How do you become the world’s first “hot sauce sommelier”? It’s simple, really. You start calling yourself a hot sauce sommelier before anyone else does.

OK, it’s not that simple. You have to be able to back up a claim like that with some major chops. Brooklyn hot sauce maven Noah Chaimberg can. The hot sauce sommelier spent years hosting pop-up events in New York that paired foods with hot sauces. “People always come up and say what’s your favorite hot sauce?” Chaimberg said. “I always say it depends on what I’m eating.”

In a few weeks Chaimberg will open Heatonist, New York’s first hot sauce tasting room, which will be located in a yet-to-be-disclosed location in Williamsburg. (A business venture that was funded, like all things Brooklyn, on Kickstarter.) Heatonist a hot sauce store with an innovative twist – patrons will be able to try hot sauces before they buy them.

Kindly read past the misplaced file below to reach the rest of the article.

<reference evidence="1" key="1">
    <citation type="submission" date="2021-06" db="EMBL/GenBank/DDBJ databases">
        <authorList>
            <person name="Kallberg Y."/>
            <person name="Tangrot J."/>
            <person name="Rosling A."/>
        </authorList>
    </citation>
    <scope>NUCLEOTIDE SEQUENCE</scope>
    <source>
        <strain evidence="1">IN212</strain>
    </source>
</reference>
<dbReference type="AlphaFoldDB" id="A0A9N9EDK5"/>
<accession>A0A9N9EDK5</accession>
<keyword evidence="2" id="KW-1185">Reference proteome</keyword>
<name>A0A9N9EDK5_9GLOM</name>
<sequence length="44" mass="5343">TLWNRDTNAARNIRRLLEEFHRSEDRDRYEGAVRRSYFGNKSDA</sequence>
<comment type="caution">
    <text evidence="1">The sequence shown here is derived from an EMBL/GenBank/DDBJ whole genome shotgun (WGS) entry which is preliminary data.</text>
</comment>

And if they still need some advice? There’s the hot sauce sommelier himself.

How did you get into hot sauce?

I was always a Tabasco guy. At one point a few years ago I realized I was eating all these different meals, but I kept putting Tabasco on them. Tabasco was making it all too similar. I started buying some hot sauces, but I didn’t really love anything. I would bring one home, try it. I wouldn’t love it, and it would sit on the counter for four months until I threw it away.

Which leads to the idea behind your store.
This is New York. We need a place where you can try hot sauce before you buy it. It’s so key. It’s not like with a craft beer where somebody puts out something new and you can take a bottle home and that’s OK. 
You’re putting this on your food, and you’re not going to use it if you don’t love it. And it sticks around. It’s not like you can finish a bottle in one sitting.

So how did you become the hot sauce sommelier?